What’s in a Name…?

One Sunday afternoon before my granddaughter was born, my daughter called to talk about names for her baby girl. She began rattling off the front-runners, and I must say that some of them jolted me out of my peaceful Sunday nap.

Could I end up with a granddaughter named Tennessee, or Moonbeam, or Gaga? Not that these are awful names, mind you, but earlier that morning I had watched “CBS Sunday Morning,” which featured a section on naming children. It pointed out how the wrong name could affect whether a child gets into Harvard or Stanford or otherwise impact the child’s life. If that is indeed true, most of the names parents are giving their kids today will take psychologists the next fifty years to evaluate!

It got me thinking about the names I grew up with – nicknames that kids back in the 1950s were saddled with by other kids or clueless relatives. For brevity’s sake, and so I don’t offend any of these good folks who are still alive, I’ll omit the last names. The crazy thing is that most of the people I’m talking about still go by these nicknames! Take Pissweed, for example. Now there’s one for you. I think we can probably all figure out how he got that delightful moniker. Then there were Mooie, Sketz, and Shitter (I know this is gross, but that is what we called him). The latter was actually a name conferred on a boy in grade school. Kids can really be cruel. Thank God he wasn’t a girl. Then there was my best friend Sam, except that wasn’t his given name. Someone said he looked like a “Sam,” so that’s what we called him. There were also Monk, Perk, Bip, and Sid (again not his real name, he just “looked” like one). I was also acquainted with Smeetz, Satch, BA, Jit, Legs, and Tippy. Tippy and I spent many a night getting “tipsy” when he was home on leave from the Air Force. You get the picture. By today’s standards, all the nicknames I’ve listed should have destroyed these people and their personalities, but they didn’t. I can visit my home town today and refer to the people with these dubious handles. Every one of them was well loved, and they all made something positive of their lives.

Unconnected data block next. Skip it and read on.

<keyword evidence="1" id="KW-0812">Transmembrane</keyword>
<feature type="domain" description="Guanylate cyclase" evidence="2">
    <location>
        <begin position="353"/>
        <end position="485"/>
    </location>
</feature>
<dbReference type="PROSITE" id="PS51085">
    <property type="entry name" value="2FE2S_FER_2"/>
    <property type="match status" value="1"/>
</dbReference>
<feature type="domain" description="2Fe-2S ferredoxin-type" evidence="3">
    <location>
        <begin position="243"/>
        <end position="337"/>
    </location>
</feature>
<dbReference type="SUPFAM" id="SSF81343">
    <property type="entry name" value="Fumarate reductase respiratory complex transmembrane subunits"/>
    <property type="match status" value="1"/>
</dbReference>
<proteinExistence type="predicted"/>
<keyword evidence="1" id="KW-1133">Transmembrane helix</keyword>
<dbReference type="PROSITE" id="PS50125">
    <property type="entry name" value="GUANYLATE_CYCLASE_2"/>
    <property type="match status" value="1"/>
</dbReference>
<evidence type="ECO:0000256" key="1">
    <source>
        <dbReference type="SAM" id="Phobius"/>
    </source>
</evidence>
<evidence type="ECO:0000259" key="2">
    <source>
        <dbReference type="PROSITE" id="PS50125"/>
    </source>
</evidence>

I am aware that folks in my home town will read this article when I post it. I hope I don’t get any phone threats or fires set in my yard. As for my nickname…come to think of it, they never gave me one. But after this blog, there just might be a long list of contenders.